It is important to note that, presently, the MAMMOTOME® device utilizes only one tissue port. Hence, multiple samples can be taken from the site in 360 degree fashion, by rotating the outer circumference of the piercing needle in order to position the aperture port at various locations around the circumference of the piercing needle.

Presently, there is no known a surgical biopsy device that can meet all of the needs outlined above, as well as provide a biopsy device that can provide tissue sampling at various locations around the outer circumference of the piercing needle without having to rotate the piercing needle in order to re-position the aperture port.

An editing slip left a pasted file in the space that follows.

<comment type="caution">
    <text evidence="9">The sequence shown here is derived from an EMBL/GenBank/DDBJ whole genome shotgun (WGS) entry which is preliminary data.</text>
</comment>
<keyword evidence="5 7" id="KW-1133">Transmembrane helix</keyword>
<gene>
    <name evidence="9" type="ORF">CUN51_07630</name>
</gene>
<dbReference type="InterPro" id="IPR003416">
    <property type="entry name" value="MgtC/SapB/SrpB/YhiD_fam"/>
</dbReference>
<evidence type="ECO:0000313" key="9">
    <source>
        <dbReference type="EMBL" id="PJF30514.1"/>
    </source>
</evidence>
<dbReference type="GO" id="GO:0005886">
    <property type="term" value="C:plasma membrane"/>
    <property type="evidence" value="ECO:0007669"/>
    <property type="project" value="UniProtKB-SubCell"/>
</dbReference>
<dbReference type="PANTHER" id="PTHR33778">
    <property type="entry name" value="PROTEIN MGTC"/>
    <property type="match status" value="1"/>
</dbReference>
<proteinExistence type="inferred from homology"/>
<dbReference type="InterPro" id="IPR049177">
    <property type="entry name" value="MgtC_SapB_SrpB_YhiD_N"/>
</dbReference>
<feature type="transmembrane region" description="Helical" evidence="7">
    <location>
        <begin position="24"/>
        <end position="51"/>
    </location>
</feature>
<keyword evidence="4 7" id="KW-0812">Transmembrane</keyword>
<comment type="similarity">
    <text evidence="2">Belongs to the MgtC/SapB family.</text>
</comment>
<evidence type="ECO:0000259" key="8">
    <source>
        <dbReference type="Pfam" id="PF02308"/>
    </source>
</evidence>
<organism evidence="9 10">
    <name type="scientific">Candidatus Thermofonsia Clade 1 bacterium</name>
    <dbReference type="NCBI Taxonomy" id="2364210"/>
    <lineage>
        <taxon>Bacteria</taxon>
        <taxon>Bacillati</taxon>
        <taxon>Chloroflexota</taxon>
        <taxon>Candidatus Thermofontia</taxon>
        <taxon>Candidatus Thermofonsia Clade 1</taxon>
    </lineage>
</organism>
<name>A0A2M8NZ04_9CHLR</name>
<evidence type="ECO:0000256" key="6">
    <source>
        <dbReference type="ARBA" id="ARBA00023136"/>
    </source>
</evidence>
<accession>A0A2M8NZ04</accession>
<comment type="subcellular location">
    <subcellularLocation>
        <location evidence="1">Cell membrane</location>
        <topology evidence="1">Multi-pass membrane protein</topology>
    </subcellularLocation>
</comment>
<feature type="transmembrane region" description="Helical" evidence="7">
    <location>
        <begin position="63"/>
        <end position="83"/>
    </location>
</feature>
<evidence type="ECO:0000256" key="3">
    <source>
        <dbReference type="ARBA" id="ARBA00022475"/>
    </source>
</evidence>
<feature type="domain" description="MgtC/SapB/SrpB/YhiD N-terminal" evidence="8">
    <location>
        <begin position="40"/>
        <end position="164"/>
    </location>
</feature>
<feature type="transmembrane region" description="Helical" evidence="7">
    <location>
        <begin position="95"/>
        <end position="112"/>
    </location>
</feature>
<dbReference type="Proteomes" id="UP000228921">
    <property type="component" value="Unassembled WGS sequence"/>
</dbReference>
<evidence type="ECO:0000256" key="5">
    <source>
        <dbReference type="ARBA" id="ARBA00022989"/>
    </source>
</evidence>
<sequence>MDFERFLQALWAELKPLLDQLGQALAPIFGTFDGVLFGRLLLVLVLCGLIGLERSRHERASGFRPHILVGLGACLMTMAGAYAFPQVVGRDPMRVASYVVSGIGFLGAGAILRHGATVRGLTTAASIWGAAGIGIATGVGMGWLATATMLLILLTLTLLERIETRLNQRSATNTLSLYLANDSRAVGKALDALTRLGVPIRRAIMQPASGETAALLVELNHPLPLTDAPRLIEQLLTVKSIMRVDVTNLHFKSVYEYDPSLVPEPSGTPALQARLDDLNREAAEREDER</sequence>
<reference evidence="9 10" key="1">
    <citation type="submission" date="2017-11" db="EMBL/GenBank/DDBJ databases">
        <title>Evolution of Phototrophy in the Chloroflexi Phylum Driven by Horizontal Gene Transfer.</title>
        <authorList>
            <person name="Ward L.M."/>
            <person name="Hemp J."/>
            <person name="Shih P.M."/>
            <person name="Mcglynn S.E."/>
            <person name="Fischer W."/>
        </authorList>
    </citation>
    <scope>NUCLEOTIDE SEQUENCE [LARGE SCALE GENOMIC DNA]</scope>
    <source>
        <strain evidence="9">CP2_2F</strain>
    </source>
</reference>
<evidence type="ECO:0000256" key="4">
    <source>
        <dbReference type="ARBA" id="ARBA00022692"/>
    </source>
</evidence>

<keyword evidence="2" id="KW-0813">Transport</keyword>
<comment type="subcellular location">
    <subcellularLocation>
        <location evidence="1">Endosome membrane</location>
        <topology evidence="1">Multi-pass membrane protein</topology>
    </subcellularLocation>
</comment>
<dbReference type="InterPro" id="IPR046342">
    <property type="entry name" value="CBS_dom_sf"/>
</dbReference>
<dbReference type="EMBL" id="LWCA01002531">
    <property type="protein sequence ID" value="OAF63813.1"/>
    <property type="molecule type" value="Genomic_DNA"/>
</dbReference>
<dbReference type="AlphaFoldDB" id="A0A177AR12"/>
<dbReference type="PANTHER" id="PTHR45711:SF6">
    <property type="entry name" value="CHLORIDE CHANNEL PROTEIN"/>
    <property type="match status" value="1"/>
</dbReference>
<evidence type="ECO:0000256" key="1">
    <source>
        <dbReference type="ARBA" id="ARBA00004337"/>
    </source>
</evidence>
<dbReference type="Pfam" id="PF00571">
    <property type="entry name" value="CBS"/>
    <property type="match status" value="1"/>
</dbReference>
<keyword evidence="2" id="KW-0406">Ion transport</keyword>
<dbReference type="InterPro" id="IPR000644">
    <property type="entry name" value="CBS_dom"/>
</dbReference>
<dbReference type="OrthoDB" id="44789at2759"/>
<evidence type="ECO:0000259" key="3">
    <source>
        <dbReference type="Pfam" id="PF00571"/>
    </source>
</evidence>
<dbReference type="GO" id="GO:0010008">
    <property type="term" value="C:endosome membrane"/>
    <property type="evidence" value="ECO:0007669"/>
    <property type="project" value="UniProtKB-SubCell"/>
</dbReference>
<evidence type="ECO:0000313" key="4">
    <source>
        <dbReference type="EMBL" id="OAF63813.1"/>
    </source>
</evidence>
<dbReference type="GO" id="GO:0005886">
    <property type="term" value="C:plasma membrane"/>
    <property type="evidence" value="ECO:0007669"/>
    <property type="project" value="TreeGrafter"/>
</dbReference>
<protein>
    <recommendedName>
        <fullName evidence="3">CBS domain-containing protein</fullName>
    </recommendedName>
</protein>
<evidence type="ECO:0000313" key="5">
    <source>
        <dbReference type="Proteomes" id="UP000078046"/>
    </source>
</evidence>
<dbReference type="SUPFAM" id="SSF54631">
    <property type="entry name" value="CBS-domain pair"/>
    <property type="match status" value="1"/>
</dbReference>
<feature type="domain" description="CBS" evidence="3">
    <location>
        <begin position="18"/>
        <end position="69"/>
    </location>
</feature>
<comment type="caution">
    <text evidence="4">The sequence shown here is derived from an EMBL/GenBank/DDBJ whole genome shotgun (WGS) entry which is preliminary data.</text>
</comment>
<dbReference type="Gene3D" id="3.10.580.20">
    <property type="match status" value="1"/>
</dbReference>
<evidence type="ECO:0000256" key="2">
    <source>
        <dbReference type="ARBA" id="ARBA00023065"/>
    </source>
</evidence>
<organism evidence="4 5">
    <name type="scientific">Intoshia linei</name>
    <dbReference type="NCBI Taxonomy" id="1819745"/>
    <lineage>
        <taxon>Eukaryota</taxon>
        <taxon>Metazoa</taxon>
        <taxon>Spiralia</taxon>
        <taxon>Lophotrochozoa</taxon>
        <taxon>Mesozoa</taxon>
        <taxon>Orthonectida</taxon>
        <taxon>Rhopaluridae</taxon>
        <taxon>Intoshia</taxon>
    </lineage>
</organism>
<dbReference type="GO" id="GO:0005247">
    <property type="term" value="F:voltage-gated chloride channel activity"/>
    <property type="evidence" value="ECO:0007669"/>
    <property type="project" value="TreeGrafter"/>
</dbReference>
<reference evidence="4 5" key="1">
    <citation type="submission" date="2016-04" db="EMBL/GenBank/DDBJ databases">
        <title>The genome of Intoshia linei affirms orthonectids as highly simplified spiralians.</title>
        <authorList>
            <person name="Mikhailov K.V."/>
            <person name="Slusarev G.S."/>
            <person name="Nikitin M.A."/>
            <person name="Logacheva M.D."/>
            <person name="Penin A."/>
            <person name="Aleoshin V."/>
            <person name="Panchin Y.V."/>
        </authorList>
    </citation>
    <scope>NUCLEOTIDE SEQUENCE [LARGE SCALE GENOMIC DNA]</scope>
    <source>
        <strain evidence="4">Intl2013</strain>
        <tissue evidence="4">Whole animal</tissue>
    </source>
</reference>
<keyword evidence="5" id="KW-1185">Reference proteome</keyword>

SUMMARY OF THE INVENTION

Accordingly, the present invention is a method for extracting a plurality of tissue samples from a body. The method comprises initially inserting a hollow piercing needle into the body. The needle has a piercing tip and a plurality of tissue receiving ports circumferentially arranged around the piercing needle adjacent to the tip.

A first tissue sample is sampled at a first tissue receiving port. Then the first tissue sample is removed from the instrument.

A second tissue sample is sampled at a second tissue receiving port without moving the hollow needle. The second tissue sample is removed from the instrument.